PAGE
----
To read the full story: http://online.wsj.com/article/BT-CO-20110722-709749.html
Obama at 50: Older, Wiser…Happier?
How the study of happiness is changing our understanding of aging
Libby Copeland, Slate.com
This has been a tough week for Barack Obama. There was the tension of a down-to-the-wire debt deal, and on top of that, he turns 50 on Thursday. But while Obama may not see his birthday Thursday as cause for celebration, social scientists suggest there may be something magical in that landmark. The growing body of research on happiness shows that as we pass middle age, our sense of well-being improves. Take the 2010 study that looked at more than 340,000 Americans and found that self-reported levels of anger, stress, and worry plummet at 50 and that a few years later, happiness rises. This pattern held true for men and women, married and unmarried, the working and the jobless—and, presumably, for presidents, too.
The exact age at which the shift happens is a matter of some dispute. A study that Slate wrote about in 2007 found 45 to be the average pivot point among Americans and Europeans. (Thesame study found that for some reason, the age at which happiness increases varies by country. Things start to look up after age 42 in South Africa, whereas Ukrainians have to wait till they pass 62.) But whatever the exact timing, the fact of this mood swing feels counterintuitive: As we near decrepitude, should we not feel gloomier? Our friends are dying, our knees are giving out. What's so great about getting old?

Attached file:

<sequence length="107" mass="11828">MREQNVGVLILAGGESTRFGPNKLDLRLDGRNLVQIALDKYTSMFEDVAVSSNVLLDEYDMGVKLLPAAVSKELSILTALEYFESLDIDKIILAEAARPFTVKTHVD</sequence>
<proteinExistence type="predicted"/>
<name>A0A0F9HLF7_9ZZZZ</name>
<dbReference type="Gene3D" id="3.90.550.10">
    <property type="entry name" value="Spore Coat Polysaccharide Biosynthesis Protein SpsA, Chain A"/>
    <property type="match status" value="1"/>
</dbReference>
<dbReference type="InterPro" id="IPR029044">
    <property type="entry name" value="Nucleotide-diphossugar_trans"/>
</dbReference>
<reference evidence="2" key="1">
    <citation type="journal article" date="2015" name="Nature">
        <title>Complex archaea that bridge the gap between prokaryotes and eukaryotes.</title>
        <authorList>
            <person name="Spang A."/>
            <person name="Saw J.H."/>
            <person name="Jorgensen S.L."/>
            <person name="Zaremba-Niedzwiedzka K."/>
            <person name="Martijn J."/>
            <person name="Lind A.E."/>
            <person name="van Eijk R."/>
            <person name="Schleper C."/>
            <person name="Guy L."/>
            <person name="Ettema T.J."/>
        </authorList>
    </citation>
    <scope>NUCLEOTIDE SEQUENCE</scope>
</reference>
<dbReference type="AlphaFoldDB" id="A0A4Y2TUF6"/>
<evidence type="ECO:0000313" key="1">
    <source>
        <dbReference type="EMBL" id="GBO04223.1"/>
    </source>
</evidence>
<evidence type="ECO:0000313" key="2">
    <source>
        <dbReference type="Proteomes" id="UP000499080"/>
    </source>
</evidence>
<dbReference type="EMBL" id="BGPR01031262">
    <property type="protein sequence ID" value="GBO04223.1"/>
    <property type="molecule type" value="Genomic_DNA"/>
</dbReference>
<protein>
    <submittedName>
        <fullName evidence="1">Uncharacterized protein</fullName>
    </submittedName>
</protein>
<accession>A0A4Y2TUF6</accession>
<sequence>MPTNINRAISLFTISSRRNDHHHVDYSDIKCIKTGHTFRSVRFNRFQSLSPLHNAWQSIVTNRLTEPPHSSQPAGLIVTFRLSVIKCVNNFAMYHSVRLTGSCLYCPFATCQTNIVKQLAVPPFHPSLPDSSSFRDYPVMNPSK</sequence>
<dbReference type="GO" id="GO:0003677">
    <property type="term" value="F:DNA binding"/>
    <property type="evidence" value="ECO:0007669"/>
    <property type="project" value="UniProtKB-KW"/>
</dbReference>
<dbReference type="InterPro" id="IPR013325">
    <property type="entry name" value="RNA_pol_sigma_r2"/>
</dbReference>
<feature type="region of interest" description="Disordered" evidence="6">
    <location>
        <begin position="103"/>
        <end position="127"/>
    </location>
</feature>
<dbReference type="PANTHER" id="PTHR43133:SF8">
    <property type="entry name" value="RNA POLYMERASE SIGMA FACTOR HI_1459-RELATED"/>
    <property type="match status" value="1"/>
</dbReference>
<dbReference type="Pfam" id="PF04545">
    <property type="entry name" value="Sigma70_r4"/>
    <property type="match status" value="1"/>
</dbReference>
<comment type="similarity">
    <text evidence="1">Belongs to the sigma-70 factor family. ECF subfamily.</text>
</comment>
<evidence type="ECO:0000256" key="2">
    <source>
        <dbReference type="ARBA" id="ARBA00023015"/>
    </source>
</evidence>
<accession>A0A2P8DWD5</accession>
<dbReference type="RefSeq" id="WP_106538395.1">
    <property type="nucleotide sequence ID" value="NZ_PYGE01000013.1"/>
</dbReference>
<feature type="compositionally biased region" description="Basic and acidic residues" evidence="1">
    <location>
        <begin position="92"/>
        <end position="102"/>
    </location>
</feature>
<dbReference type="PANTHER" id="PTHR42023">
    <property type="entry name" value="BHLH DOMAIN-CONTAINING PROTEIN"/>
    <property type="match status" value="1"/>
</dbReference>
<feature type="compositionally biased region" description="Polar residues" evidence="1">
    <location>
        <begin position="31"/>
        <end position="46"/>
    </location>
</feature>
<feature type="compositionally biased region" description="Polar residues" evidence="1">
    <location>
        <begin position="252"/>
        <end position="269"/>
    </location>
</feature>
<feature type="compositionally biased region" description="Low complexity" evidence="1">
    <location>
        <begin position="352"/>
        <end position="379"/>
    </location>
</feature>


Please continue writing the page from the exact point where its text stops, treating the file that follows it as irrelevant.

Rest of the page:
Despite the recent popularity of happiness studies among economists, psychologists, and other social scientists, the cause of the correlation between age and happiness remains somewhat mysterious.
To read the full story: http://www.slate.com/id/2300558/?from=rss